“Because rhythm has direct access to the unconscious, because it can hypnotize us, enter our bodies and make us move, it is power. And power is political. That is why rhythm is always revolutionary ground. It is always the place where the organic rises to abolish the mechanical and where energy announces the abolition of tradition. New rhythms are new perceptions.”—Robert Hass, as quoted by Richard Jackson in A Brief Poetics (via ringtales)
“We’ve been asking ourselves at USV if we should be purchasing coins in some of these “genesis block sales” instead of our normal appetite for Series Seed and Series A shares. I think the answer is ultimately yes, but we are most certainly entering into unknown territory in the process.”—
At some point we will all have a reason not to fund the next ‘big thing’ because the next big thing starts out as an idea that competes with something you or the vc, or syndicate you are looking at or already funded 6 months or 6 years ago.
“I am firmly convinced that invention in something that happens over long periods of time, by lots of very smart people, playing each others’ ideas against each other. I think there are very few eureka moments, very few genuinely new ideas.”—Marc Andreessen (via meganq)
They were the first company that I knew of that had testing built in the DNA of their company. They were going after the holy grail of social search (which IMHO twitter is the current winner) and then sold to Google which shut down the service.
This post isn’t really about them but I was reminded about them 2 weeks ago when my buddy Peter tweeted on the day Jelly launched publicly:
My buddy Micah has shared his thoughts and early reactions to Jelly that I think is common amongst the early adopter crowd.
Jelly UX is dumb
What I find fascinating most in the early days of Jelly is watching how the questions evolve.
People are still playing with it, testing the limits and seeing what kind of questions works and which don’t.
Once people get out all the dumb questions out of their system, they will start using it for more important question.
This form of play in the UX is important for creating a strong bond with the product. Think about all the dumb questions you don’t think twice about asking Google.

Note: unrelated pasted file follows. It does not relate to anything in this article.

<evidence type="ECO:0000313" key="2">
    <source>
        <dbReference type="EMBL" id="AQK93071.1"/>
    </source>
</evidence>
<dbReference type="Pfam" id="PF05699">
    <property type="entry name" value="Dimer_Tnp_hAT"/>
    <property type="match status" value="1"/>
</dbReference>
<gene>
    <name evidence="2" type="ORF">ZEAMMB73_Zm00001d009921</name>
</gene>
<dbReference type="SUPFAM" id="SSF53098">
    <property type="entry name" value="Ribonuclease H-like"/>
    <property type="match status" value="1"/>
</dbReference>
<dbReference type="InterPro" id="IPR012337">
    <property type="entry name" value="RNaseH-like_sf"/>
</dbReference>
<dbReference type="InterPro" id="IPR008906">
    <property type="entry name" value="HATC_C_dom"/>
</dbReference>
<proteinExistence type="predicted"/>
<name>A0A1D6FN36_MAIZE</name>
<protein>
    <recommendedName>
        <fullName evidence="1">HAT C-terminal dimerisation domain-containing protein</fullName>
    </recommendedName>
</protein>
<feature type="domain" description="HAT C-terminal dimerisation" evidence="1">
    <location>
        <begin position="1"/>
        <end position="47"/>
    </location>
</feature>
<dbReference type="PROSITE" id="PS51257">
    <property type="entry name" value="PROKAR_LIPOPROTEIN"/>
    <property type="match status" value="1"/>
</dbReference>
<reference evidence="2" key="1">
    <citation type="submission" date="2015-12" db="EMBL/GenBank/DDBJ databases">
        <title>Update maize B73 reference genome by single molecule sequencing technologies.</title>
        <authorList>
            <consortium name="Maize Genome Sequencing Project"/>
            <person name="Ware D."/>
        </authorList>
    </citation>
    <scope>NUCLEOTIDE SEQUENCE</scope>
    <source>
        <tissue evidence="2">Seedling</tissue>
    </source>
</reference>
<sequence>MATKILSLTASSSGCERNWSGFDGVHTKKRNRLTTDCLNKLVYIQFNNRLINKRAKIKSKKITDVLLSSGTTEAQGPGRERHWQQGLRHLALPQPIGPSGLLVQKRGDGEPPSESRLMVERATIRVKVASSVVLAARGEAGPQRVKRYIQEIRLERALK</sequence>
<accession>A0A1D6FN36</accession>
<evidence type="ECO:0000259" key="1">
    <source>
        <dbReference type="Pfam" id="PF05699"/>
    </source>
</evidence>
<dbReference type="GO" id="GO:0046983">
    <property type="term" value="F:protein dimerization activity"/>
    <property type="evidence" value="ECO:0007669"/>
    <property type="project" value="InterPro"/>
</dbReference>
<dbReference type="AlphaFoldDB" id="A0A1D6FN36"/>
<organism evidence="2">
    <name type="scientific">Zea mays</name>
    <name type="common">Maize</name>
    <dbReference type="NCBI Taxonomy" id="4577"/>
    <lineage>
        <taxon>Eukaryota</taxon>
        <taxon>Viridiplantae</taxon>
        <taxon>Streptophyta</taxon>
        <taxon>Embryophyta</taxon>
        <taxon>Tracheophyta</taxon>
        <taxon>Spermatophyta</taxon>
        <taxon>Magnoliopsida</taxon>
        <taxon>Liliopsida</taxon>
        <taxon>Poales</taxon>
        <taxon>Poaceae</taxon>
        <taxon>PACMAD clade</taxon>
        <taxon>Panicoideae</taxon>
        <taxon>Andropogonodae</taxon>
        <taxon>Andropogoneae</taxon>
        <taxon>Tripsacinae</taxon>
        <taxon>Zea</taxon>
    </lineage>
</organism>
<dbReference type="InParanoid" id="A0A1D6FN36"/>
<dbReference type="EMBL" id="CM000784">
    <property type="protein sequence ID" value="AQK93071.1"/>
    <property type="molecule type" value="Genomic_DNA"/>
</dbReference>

Jelly UX is smart
Intention and action are really important to cultivate in a fleeting mobile environment.
The disappearing nature of the questions forces intention.
If you’ve ever experienced the painful Tinder accidental swipe left of a hottie, then you know that this is a big deal.; it forces the user to pay attention instead of the habit of just casually glossing over facebook/instagram feeds and not taking action.
In order to pay attention to something, you need to take a deliberate action and follow a specific question. This is a strong data point for engagement [notify you to come back to the app] and interest [know which questions to show you in the future].
Forcing photos with every question is another strong design decision.
People process images better than text.
Forcing every question to have an image primes the user with context + excitement
Jelly has potential
There’s still alot more that needs to be done but the potential is HUGE.
Twitter’s potential wasn’t realized until Summize focused their energies on Twitter search. I think at scale, Jelly search can be a juggernaut. But time will tell if they even go in that direction.
What will be interesting to see is if Jelly opens up an API or they can go about building a massive network alone. They already are doing simple associative processing the facebook and twitter graphs but can they do it on the context side.
Either way I’m smitten by their potential and wish them well.
Just realized what I love about @askjelly It exemplifies the ethos of “you are not alone in this world” which is world changing
“Snapchat is a product built from the heart – that is the reason why we are in Los Angeles. I often talk with people about the conflicts between technology companies and content companies – I’ve found that one of the biggest issues is that frequently technology companies view movies, music, and television as INFORMATION. Directors, producers, musicians, and actors view them as feelings, as expression. Not to be searched, sorted, and viewed – but EXPERIENCED.”—Evan Spiegel, CEO of Snapchat